Fishing hotter than weather on Big Green Lake

By Ted Peck - August 1, 2011
Justin Kohn says Libby whips up a whale of a breakfast at the Diver's Inn in Marquette, just an easy stone's throw from Lake Puckaway. There was no time for waffles, eggs and fresh squeezed orange juice as we eased away from this comfy sportsman-oriented bed and breakfast place at oh-dark-30. We had fish to catch.

Kohn has angling savvy and ability far beyond his 29 years, with great knowledge of fish behavior on his "home lakes" and tools like sophisticated electronics which keep his big landing net perpetually wet.

We briefly considered pulling planer boards on Puckaway, which has been one of the most consistent walleye producers in southern Wisconsin this year. Puckaway is like Koshkonong-an essentially faceless basin where little tricks and nuances in presentation are necessary to consistently put fish in the livewell.

The three man limit of 'eyes up to 27 inches Kohn put clients on just the night before made this option tempting. But Kohn's growing reputation as a fishin' magician on the enigmatic waters of Big Green Lake just five minutes east required personal validation.

"Many anglers are intimidated by Big Green Lake" Kohn grins. "True, Wisconsin's deepest inland lake offers plenty of places for fish to hide. But if you understand the fish hooking up here is really pretty easy."

The key to success on this deep, clear water is targeting deep weed edges and writing off the main lake basin where the bottom falls away into more than 200 feet of water-unless you're chasing Big Green's legendary lake trout, of course.

We started this day pitching noisy topwater baits for smallmouth bass, hooking up several decent fish before dawn's arrival started simmering the wet, damp air.

At first light Kohn switched over to a Dip-Stick worm rigged wacky-style. Largemouth bass up to four pounds found this bait almost irresistible as it waffled down through the weeds. Waffles? Did somebody mention breakfast? Coffee sounded good, even though the air was rapidly warming beyond the temperature you might find in the hottest cup.

We switched over to pulling small suckers behind half-ounce sinkers looking for northern pike. Big Green holds some beauties, but we couldn't coax anything over 32 inches out of the deep water weed edges in 24 feet of water this day. Maybe the big dogs had already eaten. Probably crisp bacon and eggs with bright orange yolks, over easy but not sneezy.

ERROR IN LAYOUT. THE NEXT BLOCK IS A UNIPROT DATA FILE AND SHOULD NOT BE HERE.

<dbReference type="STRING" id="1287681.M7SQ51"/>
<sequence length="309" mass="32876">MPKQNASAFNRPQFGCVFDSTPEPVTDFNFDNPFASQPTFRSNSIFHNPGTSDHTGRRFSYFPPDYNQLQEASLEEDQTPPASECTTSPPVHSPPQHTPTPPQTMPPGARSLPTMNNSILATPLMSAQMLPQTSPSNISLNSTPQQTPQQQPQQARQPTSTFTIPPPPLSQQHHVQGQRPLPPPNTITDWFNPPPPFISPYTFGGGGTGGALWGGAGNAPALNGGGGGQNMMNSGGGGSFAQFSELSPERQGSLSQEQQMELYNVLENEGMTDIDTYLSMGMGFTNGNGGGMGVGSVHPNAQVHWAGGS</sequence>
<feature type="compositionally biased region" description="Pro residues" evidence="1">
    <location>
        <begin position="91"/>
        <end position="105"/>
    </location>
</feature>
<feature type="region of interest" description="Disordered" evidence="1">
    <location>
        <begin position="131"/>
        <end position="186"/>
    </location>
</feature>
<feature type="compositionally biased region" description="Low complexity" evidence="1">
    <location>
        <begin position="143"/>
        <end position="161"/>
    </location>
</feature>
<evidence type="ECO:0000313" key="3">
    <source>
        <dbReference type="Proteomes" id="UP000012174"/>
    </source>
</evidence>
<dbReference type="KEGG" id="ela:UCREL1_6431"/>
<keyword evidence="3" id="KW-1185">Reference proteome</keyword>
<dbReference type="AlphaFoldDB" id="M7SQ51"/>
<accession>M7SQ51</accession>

"Walleyes are the biggest surprise on Big Green this summer," Kohn chuckled while pulling several long spinning rods out of his boat's spacious rod locker. "the lake is just full of 18-20 inch 'eaters' but walleyes up to 14 pounds are swimming here, too."

Kohn plugged a waypoint into his Lowrance graph while we set slip bobbers at 16 feet with leeches on Weed-Weasel jigs to tempt Wisconsin's favorite gamefish.

"Big Green's extreme depth keeps this water cool well into the summer," Kohn says. "This is one place where you can experience the easy fishin' of June in the dog days of August. The eplimnion layer and the weedline may extend a little deeper in late summer. All you need to do is slide the slip bobber knot up the line a few more feet and you're back in the game."

The mid-morning sun was now in flamethrower mode, heat thinly veiled by humidity. For some reason I thought it looked like a giant cantaloupe. Kohn's voice jarred me back to the task at hand.

"Are you having a senior moment, old man?" he snorted "your slip bobber is completely out of sight."

"Sonny, when I get this fish in you're gonna get a severe caning," I growled back. Age is a state of mind. I honestly believe I could pin this young turk's ears back-after fueling up on pancakes and sausage, of course.

Not that it would ever come to that. If Justin Kohn fights as good as he fishes it would be me that would be getting the whuppin'. Hmmmm. Bad attitude. Must be low blood sugar. Better go grab a couple of donuts.

Author Ted Peck
Ted Peck
Cap'n Ted Peck has over 30 yrs. guiding experience, specializing in multi-species fishing on Pool 9-10 of the Mississippi from Genoa, Wi. to Prairie du Chien. Cap'n Ted is a pro staffer for Lund, Northland Tackle, MinnKota, Bill Lewis Lures, Evinrude, Uncle Josh, HT Enterprises and Custom Jigs & Spins. When not guiding Cap'n Ted communicates the outdoors experience via newspapers, magazines, TV, radio and through seminars. This work has taken him all over the midwest, Canada and beyond... but he always returns to the upper Mississippi which he considers the most diverse fishery in North America. Click here for more info on Ted's guide service. Cap'n Ted's new book Mississippi Musings with the Old Guide is a personal account of his long career as a professional fishing guide on Old Man River.